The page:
by James Poulos | January 4, 2016 9:09 am
The procedure of charging and posting cash bail has prompted a historic lawsuit out of San Francisco.
Evidence has been mounting for years that the bail system places the poor in an untenable position when they are arrested. As the Economist noted, “around 1,800 San Franciscans every year are detained before their trials because they are poor.” But a new case with unusual details has resulted in a class action suit that strikes at the heart of the practice. “Crystal Patterson didn’t have the cash or assets to post $150,000 bail and get out of jail after her arrest on an assault charge in October,” as the Associated Press recounted. “So Patterson, 39, promised to pay a bail bonds company $15,000 plus interest to put up the $150,000 bail for her, allowing her to go home and care for her ailing grandmother.”
That’s where things took a turn for the absurd. “The day after her release, the district attorney decided not to pursue charges,” the AP observed. “But Patterson still owes the bail bonds company. Criminal justice reformers and lawyers at a nonprofit legal clinic in the District say that is unconstitutionally unfair.”
According to the lawsuit, filed by the nonprofit group Equal Justice Under Law, “the due-process and equal-protection guarantees” contained in the 14th Amendment “have long prohibited imprisoning a person because of the person’s inability to make a monetary payment.”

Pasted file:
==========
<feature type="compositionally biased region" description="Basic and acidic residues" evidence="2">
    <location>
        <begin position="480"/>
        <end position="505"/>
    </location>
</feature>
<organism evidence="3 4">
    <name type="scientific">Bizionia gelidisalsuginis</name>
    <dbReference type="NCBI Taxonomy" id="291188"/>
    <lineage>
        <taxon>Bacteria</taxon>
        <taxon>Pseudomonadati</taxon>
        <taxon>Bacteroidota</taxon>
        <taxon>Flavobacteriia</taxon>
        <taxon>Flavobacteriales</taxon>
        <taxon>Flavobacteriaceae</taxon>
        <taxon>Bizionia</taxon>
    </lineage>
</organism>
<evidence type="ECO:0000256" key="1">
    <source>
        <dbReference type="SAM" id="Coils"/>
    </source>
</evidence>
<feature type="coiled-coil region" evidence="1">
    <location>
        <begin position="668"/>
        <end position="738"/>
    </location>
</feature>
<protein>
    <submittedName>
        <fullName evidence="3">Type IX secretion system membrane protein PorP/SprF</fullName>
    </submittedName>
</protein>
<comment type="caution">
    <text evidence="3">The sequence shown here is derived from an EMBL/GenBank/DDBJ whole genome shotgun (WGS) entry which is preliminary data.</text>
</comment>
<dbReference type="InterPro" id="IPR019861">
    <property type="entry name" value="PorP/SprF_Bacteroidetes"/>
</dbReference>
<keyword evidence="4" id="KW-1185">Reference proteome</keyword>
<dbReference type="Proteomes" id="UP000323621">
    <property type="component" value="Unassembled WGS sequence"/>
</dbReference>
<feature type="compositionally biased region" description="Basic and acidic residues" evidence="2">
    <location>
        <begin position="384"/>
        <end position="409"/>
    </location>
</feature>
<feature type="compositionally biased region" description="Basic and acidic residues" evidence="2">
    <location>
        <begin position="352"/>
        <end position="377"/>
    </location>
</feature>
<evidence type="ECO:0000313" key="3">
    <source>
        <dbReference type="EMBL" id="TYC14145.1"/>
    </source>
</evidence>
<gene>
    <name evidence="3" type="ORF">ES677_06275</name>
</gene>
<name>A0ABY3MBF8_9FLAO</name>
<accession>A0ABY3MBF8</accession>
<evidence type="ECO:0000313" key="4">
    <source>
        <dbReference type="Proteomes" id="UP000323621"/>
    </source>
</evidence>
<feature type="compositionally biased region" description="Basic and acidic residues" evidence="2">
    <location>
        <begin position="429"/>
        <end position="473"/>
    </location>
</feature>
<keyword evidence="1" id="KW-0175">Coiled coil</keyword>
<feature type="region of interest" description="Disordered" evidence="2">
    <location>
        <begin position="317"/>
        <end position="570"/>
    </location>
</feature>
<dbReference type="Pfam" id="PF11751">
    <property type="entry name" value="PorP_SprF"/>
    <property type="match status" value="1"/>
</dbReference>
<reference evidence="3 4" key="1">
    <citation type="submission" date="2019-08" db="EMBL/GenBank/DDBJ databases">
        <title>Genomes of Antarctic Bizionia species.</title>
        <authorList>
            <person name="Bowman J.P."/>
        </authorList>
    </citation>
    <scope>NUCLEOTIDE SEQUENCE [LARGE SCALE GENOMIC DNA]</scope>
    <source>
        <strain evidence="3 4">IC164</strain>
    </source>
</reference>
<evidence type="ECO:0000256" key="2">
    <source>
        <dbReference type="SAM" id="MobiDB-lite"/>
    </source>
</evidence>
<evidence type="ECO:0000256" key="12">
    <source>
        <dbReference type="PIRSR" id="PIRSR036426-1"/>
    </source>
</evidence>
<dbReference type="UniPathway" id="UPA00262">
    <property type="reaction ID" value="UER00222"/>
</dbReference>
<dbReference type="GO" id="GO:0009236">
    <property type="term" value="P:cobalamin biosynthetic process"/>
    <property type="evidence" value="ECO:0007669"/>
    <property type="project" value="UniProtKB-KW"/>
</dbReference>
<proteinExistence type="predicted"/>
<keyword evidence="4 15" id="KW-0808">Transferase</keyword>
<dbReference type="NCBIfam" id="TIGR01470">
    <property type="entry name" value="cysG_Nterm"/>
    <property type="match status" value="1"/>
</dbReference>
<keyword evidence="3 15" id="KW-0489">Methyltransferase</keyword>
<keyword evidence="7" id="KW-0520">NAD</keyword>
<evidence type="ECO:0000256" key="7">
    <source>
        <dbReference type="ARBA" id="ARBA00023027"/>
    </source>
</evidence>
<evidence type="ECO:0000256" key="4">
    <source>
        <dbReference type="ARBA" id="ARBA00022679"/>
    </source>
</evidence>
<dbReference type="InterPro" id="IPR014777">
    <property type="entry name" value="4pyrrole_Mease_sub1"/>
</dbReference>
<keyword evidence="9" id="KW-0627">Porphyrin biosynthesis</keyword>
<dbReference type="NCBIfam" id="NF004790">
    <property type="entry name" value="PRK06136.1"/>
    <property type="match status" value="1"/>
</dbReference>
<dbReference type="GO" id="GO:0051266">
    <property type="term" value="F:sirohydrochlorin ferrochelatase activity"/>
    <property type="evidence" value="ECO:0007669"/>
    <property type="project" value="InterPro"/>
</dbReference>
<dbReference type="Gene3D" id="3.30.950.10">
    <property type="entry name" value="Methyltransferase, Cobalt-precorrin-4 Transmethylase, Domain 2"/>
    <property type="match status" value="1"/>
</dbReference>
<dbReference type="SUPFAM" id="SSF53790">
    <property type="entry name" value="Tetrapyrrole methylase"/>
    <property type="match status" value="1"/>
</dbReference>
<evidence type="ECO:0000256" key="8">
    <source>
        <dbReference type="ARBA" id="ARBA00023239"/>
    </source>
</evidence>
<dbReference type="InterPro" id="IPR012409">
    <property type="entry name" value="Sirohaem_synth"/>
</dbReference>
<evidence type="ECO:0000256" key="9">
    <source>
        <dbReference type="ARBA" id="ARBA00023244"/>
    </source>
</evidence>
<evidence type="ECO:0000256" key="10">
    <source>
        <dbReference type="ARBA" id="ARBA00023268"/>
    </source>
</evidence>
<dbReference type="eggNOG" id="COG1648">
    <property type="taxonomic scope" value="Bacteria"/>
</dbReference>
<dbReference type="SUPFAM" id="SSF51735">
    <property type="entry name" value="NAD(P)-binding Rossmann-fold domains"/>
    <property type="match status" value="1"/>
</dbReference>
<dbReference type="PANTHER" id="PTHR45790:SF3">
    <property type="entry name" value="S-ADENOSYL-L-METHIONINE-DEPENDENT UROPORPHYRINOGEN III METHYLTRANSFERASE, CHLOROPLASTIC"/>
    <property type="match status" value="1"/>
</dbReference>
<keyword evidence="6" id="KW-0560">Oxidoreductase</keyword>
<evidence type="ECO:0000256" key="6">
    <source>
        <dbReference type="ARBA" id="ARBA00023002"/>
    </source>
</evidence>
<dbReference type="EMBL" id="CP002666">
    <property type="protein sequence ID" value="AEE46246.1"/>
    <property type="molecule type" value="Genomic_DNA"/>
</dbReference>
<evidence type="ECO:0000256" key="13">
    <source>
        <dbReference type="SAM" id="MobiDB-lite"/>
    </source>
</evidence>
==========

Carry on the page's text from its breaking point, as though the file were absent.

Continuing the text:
“Yet that is just what San Francisco’s bail schedule does,” the Economist added. “Even the city’s former sheriff, Ross Mirkarimi, laments the injustice and inefficiency of its bail policy. Most inmates in its jails have been charged with minor crimes or misdemeanors like public urination or petty larceny and are at scant risk of ducking their trials and compounding their legal woes. Jailing these people before their trials costs the city. It would be cheaper and more humane, he suggests, to use pre-trial services like electronic monitoring to usher defendants back to court.”
The EJUL lawsuit was filed in October. “A judge will decide in next month whether to temporary suspend San Francisco’s bail system until the lawsuit is resolved,” according to the AP. The organization’s attorneys have suggested that the legal argument they have trained on San Francisco would have to apply across California as well if it is accepted in court. “Center lawyer Phil Telfeyan says if a judge strikes down San Francisco’s bail system, similar policies in the state’s 57 other counties will also have to be changed,” the wire reported.
As dismaying anecdotes have accumulated, cash bail has begun to encounter organized opposition outside California as well. “When Miguel Padilla landed in jail for driving with a suspended license, his fiancée scrambled to raise $1,000 in bail to get him out of New York City’s Rikers Island. They couldn’t come up with the cash,” as Take Part reported. “So the 35-year-old decided to plead guilty, rather than fight his case, to get back to his three kids as fast as possible. In the five days Padilla spent behind bars, he lost both of his low-wage jobs. After his release, he struggled to find another job — thanks to his new criminal record.”
Years of data has suggested Padilla’s problem is endemic. “In a 2011 report by the city’s Independent Budget Office, 79 percent of pretrial detainees were sent to Rikers because they couldn’t post bail right away,” wrote Maya Schenyar in a 2015 editorial at the New York Times. “Across the United States, most of the people incarcerated in local jails have not been convicted of a crime but are awaiting trial. And most of those are waiting in jail not because of any specific risk they have been deemed to pose, but because they can’t pay their bail.”
Source URL: https://calwatchdog.com/2016/01/04/ca-suit-challenges-cash-bail/
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